Long Winter Days
You know, if you're really lucky, you have friends and correspondents who send you emails like the one I just got from BonnieBlueFlag. What's the weather like in your neck of the woods? It's cold and clear here in Washington, after weeks of mild and springlike weather. The weather for the inauguration promises to be clear but chilly, with a high of around 40 degrees. Any day is a good day to inaugurate a Republican president.
Here's BonnieB.'s email about the goings on in her neck of the woods -- enjoy:
Well, it is really cold here. The temperature outside is just below 20 degrees, which is up slightly from the temperatures of last night and yesterday.
The ground is frozen and still snow covered. There are only a few open spaces where the deer and turkey have come to munch on the corn we put out for them.
Early in the morning, just before first light, my husband will take out the corn for the day. Often there is not a deer in sight when he pours out the corn, but before he can make it back into the house and look out the window, there will be 8 to 12 deer having breakfast.
Because of the cold temperatures they are staying right on the edge of the woods, where they are almost invisible among the barren trees, until they see him walk out of the house.
With all of the snow I haven't been able to get to the bird feeders. So, I have placed a large green upturned plastic trash can lid on top of the snow on my back deck, and then filled it with bird seed, sunflower seeds, nuts, berries and cherries.
The first birds to arrive are usually the Blue Jays. Even before taking the very first seed or nut, the Jays will cry out loudly to others, as if to say, "Breakfast is Served."
Having heard the cry of the Blue Jay, large and small birds of all colors quickly race to my back porch. A few of the smaller birds like the sparrows and the chickadees will manage to slip into the tray of seed in between the aggressive Blue Jays. But, most of the other birds like the brilliant red Cardinals, and the Mockingbirds will wait impatiently on any nearby perch.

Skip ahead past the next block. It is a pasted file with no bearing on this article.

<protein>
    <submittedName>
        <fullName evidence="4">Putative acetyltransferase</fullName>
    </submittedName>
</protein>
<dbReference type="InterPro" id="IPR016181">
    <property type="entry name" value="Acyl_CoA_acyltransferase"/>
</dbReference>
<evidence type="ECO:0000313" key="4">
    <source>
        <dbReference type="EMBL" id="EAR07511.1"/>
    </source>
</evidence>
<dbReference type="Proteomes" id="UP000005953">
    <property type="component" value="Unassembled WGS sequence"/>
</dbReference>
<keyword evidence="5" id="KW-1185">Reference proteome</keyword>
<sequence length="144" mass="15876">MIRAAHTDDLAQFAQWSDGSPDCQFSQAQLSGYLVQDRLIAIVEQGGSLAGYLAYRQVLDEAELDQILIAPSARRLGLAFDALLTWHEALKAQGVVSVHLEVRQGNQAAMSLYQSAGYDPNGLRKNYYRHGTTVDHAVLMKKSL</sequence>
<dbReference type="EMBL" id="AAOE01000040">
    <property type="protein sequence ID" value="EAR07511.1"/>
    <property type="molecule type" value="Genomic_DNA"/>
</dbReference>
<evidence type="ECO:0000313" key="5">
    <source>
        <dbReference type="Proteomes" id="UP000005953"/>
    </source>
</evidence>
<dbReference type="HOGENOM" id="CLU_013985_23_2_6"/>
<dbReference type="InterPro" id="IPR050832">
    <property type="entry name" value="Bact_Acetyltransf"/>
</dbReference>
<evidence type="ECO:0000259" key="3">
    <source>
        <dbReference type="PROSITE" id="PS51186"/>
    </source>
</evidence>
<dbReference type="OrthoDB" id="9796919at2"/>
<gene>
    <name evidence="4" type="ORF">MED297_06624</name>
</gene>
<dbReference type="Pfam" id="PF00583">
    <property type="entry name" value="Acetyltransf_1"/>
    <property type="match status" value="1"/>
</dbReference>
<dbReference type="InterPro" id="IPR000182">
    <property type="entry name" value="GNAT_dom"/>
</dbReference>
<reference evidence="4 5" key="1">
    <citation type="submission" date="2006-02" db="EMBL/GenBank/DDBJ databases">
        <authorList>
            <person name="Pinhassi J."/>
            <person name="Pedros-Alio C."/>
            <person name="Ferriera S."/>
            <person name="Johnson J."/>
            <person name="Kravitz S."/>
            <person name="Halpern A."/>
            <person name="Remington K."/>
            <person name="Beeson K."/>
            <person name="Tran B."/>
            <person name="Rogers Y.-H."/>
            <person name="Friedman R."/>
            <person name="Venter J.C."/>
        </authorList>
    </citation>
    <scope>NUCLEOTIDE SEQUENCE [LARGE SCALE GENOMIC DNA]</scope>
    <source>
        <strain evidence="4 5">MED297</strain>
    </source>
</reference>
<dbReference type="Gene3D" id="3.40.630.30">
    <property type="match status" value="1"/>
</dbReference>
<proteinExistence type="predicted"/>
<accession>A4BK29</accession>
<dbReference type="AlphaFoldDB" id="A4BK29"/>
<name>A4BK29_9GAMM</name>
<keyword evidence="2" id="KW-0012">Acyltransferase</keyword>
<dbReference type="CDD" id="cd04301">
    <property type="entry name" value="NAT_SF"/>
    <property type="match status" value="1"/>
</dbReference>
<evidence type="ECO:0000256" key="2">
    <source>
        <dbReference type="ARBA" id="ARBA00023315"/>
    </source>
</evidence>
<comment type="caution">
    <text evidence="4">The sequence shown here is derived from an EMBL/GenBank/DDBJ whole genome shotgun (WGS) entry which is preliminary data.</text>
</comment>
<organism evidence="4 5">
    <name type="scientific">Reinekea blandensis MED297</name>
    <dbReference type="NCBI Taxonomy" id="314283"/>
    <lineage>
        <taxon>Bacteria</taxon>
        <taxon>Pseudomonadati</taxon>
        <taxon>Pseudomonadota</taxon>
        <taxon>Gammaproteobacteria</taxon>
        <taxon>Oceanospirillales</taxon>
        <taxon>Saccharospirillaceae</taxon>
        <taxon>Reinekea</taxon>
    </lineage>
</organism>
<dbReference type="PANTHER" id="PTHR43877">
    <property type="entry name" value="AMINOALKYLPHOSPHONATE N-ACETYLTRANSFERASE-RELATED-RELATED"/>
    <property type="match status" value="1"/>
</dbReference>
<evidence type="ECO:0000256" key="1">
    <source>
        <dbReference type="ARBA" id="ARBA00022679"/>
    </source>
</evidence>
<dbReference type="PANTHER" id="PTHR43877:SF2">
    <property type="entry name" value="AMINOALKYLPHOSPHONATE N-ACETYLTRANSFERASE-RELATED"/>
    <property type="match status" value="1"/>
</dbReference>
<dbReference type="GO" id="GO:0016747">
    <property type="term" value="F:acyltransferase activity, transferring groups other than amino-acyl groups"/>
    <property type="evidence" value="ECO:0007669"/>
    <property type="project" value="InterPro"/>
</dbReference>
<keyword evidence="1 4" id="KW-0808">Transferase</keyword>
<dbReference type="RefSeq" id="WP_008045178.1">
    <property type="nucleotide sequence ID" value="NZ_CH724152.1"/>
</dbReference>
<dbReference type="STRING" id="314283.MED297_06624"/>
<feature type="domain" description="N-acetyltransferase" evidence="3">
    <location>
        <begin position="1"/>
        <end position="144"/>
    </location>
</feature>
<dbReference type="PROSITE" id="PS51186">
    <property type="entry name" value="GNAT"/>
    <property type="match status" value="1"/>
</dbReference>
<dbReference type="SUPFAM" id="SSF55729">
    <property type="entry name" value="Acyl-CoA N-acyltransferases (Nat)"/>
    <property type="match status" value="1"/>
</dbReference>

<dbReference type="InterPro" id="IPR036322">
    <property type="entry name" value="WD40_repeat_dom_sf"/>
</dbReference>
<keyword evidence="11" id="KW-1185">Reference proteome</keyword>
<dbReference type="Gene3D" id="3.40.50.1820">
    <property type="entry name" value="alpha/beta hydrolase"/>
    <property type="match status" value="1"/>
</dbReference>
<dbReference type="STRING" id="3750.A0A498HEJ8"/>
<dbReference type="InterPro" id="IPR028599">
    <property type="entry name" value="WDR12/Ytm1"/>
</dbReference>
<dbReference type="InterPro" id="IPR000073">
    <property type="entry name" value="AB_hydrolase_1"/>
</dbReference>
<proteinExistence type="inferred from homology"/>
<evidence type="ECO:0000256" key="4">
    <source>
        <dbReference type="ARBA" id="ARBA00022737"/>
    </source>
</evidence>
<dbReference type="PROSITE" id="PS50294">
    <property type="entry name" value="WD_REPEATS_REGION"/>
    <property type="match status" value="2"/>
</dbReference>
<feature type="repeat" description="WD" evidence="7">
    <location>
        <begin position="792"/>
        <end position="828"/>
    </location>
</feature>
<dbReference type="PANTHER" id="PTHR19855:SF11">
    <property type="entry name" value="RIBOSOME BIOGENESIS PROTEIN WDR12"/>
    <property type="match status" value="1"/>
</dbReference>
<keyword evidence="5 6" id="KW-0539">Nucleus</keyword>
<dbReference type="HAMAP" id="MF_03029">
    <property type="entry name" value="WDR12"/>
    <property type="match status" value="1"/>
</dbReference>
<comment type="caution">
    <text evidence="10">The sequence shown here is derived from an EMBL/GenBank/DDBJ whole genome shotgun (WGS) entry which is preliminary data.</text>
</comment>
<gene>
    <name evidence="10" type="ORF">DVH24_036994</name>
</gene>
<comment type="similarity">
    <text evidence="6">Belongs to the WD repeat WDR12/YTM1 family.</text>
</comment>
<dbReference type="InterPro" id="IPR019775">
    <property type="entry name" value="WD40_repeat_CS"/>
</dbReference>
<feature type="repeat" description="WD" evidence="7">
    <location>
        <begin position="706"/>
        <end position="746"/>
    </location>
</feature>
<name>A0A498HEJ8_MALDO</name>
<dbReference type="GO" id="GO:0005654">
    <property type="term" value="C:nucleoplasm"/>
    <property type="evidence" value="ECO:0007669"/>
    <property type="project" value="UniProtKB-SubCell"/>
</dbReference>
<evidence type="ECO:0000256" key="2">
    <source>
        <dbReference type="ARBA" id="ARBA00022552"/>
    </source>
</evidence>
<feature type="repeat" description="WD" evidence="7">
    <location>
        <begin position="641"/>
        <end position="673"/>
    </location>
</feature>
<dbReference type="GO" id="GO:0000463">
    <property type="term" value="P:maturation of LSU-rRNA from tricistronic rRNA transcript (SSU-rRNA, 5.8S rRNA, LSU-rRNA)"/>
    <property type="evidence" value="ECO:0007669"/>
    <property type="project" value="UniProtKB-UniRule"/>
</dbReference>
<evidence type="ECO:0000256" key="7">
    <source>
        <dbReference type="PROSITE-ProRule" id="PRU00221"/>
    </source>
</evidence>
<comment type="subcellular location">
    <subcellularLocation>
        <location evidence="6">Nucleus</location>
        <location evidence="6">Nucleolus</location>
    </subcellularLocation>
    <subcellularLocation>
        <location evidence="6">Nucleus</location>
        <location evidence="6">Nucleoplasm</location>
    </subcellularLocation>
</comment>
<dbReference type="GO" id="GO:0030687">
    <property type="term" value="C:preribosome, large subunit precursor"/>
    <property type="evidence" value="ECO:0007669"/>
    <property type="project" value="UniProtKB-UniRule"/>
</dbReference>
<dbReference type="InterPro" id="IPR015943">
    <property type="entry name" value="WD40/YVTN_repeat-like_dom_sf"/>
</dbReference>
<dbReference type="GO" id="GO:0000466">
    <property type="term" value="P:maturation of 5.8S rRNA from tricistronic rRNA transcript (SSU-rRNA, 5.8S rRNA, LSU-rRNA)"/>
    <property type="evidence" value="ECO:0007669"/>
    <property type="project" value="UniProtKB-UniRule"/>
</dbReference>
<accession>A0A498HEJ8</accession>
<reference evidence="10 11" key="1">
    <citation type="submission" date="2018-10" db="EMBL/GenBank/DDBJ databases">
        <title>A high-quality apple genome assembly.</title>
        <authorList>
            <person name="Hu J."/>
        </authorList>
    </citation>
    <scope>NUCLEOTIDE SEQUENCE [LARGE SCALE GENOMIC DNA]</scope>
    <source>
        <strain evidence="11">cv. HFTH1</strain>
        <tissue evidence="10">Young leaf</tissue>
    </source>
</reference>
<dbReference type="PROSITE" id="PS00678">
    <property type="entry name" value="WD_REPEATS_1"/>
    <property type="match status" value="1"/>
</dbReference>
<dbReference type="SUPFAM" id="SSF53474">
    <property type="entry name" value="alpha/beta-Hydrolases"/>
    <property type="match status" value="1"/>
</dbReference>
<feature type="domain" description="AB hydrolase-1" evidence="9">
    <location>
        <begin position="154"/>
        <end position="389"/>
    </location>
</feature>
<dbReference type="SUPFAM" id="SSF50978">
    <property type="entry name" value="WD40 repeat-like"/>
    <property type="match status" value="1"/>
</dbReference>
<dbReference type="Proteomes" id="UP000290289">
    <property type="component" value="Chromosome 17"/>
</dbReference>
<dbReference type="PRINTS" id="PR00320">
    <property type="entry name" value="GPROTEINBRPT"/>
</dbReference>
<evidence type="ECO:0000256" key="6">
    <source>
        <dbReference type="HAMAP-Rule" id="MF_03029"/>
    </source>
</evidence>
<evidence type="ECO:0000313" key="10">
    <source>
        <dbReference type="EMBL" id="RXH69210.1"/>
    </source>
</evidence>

Then the Bluebirds will attempt to get a share of the berries and cherries, as the other birds fly off with their bounty. The Goldfinches will take turns at their special feeder filled with tiny thistle seeds.
When the crowd has thinned, the Mourning Doves will attempt to land close to the seed, and then walk the rest of the way to the tray. The Doves are not very graceful, and they have a tendency to sit in the middle of the seed until they have had their fill. It's not that they are very pushy birds, I just think they don't want to have to make any more landings than necessary.
The last to show up will be the gray squirrels, who will eat and eat and then leave with their little cheeks full for a later snack.
After the morning rush there will be only an occasional visitor throughout the day until just about an hour before the sun sets. The birds and the deer will all
appear for a snack before bed time.
Occasionally the corn in the yard will be all gone by then, while the birds are still eating up on the deck. The younger deer will notice that the birds are still eating, and will try to get as close to the bird seed as they can, but they still hesitate to climb the steps.
I'm quite sure that one day there will be a knock at the door, and when I look to see who it is, there will be large black nose pressed against the window.
I have a small carpeted shelf attached to the back door so that my Siamese can watch all of the activity on the deck. There seems to be a reflection on the glass from the outside in, so that the birds and squirrels cannot see the "cat" in the window watching them so intently.
Tonight a raccoon or two will come out to finish off whatever corn the deer have overlooked, and then make their way up to the remaining bird food for a late night treat. You can always tell when the raccoons have been by, because they tend to move things all about.
In the morning it will all begin again, as we and all of the critters try to get through these long cloudy days of snow and ice. Hopefully, it will only be a few more weeks until we begin to see the first signs of Spring.